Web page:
P.O. Box 12068, State Capitol
Austin, Texas 78711
Tel. (512) 463-0112
FOR IMMEDIATE RELEASE
April 15, 1999
AUSTIN -- Here are a few situations that might not have happened if Senate Bill 782, authored by State Senator Jane Nelson, R-Flower Mound, and approved today by the Texas Senate, was already law:
- A drug salesman shows up unannounced at the office of a Dallas psychiatrist, holding a list of all 31 of the psychiatrists' patients and the drugs they were taking. Why doesn't she switch her patients' brands, the salesman says.
- An Austin woman receives a letter on her employer's letterhead, saying it has been revealed that she takes anti-depressants. Why doesn't she enroll in a course to deal with her condition, the letter asks. (She was only taking the drugs to treat sleep deprivation.)
- Another Texas woman receives a letter from the makers of a drug to treat osteoporosis. "Menopause is the start of a new time in your life and health. Your body is changing and so are its needs," the letter starts.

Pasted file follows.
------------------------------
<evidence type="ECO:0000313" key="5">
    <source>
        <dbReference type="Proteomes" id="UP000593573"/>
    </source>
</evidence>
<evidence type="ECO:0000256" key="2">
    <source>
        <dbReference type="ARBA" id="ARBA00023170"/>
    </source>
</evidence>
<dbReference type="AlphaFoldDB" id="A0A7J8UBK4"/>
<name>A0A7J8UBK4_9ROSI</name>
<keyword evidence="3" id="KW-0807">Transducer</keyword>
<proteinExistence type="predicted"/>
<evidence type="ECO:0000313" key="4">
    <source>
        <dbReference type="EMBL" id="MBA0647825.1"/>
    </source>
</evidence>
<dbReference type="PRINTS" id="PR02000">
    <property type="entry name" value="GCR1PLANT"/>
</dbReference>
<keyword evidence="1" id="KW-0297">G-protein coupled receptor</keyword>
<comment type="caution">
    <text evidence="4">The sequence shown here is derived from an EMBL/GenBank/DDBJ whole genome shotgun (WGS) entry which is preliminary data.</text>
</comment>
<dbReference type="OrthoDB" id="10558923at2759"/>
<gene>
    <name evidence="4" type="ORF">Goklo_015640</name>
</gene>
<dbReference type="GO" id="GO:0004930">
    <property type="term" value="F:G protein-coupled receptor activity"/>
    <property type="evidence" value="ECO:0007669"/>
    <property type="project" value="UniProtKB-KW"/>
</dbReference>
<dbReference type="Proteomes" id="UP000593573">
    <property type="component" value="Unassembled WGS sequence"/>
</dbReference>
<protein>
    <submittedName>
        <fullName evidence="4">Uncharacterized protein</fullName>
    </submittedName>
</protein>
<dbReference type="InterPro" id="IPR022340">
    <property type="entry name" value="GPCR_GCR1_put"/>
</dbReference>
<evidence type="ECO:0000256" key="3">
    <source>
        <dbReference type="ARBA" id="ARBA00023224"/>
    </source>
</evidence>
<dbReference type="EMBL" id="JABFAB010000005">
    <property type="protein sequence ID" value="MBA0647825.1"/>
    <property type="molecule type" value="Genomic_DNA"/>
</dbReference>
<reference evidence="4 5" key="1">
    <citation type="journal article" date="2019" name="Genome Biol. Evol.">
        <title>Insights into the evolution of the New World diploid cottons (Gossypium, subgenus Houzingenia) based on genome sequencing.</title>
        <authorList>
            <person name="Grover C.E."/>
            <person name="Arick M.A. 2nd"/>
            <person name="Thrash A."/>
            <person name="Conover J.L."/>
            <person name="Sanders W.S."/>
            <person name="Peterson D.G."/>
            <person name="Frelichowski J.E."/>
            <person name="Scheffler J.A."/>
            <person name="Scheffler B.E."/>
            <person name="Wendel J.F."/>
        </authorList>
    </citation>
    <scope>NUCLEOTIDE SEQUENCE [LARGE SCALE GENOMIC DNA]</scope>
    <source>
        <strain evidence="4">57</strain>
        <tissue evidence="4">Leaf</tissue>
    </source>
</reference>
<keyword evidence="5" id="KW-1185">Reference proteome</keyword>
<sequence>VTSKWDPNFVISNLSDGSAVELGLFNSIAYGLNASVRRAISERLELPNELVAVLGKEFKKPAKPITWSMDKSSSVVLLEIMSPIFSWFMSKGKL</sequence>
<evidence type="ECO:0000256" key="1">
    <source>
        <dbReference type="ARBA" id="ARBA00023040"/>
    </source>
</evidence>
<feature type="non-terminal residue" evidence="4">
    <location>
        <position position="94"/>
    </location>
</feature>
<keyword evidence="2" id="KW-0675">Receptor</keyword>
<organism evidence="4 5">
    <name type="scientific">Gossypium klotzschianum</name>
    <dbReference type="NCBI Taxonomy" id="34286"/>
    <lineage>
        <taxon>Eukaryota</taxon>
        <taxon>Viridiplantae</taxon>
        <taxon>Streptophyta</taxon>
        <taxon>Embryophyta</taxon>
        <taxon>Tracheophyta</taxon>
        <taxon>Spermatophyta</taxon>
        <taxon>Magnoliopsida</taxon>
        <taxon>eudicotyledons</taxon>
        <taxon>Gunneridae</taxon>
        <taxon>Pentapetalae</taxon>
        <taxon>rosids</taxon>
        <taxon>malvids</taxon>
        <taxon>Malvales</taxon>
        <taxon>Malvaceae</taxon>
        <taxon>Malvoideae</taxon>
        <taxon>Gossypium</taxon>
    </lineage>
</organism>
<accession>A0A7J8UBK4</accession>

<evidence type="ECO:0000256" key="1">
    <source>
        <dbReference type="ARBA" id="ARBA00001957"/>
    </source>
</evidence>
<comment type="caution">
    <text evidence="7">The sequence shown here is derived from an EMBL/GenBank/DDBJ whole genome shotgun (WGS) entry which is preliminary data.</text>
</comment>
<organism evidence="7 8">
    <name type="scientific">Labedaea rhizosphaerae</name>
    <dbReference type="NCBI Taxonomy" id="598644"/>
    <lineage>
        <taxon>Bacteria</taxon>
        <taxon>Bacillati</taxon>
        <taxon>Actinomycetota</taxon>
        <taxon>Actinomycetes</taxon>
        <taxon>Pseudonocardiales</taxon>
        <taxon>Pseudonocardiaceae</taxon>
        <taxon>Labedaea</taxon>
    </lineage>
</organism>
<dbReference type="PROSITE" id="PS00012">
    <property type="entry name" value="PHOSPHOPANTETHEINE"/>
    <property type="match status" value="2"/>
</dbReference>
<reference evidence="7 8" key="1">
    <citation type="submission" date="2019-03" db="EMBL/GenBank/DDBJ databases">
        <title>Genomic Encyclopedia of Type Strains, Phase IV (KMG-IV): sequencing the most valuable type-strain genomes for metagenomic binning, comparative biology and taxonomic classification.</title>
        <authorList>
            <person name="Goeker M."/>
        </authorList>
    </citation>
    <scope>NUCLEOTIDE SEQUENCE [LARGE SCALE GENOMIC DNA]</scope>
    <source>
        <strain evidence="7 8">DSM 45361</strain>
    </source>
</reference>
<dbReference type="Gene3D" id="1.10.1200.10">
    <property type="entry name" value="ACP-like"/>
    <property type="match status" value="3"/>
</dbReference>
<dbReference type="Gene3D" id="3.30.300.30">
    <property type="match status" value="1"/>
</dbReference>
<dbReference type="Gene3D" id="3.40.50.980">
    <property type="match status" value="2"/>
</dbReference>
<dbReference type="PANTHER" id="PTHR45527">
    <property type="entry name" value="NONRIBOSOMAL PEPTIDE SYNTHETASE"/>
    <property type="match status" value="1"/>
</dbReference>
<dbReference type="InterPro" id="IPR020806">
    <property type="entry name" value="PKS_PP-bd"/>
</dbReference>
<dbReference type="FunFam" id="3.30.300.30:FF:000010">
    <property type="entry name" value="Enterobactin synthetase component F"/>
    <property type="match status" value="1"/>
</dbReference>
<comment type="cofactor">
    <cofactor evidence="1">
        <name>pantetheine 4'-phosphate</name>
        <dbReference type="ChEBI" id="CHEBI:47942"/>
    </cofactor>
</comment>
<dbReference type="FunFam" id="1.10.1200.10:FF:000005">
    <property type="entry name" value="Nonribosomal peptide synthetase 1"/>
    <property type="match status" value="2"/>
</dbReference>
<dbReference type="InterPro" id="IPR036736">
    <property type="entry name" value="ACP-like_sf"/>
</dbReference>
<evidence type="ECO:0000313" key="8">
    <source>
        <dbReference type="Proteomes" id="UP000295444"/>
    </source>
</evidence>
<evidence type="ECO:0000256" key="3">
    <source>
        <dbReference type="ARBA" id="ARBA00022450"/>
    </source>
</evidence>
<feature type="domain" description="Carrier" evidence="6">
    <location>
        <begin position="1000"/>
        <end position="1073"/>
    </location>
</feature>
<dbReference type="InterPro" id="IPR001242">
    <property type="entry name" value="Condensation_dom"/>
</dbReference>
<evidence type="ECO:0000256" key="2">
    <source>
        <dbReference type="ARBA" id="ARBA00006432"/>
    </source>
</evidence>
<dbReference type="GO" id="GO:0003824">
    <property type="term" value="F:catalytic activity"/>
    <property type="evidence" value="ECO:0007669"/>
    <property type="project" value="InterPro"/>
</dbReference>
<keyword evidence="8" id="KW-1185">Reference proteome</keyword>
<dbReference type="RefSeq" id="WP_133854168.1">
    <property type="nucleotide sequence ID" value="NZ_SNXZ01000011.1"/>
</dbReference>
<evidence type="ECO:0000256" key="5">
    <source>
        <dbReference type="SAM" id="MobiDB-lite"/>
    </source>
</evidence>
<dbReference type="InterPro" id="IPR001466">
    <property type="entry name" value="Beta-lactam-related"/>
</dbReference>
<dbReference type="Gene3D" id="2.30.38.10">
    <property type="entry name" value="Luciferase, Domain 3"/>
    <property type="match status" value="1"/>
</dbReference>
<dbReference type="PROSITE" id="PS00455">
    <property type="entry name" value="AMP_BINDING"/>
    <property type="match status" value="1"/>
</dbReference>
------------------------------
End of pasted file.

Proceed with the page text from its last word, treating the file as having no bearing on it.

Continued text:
This medical information should be private, but some companies known as pharmacy benefit managers are disclosing this type of sensitive medical for the sole purpose of marketing. Under SB 782, this action will be subject to criminal penalties of up to $10,000.
"Despite all of our efforts in the Legislature to protect patient privacy, these companies have been recklessly disseminating private medical information for the sole purpose of selling their products," Nelson said. "This practice is unacceptable and undermines our efforts to restore trust in health maintenance organizations. We do not need unscrupulous marketing firms snooping through our medicine cabinets."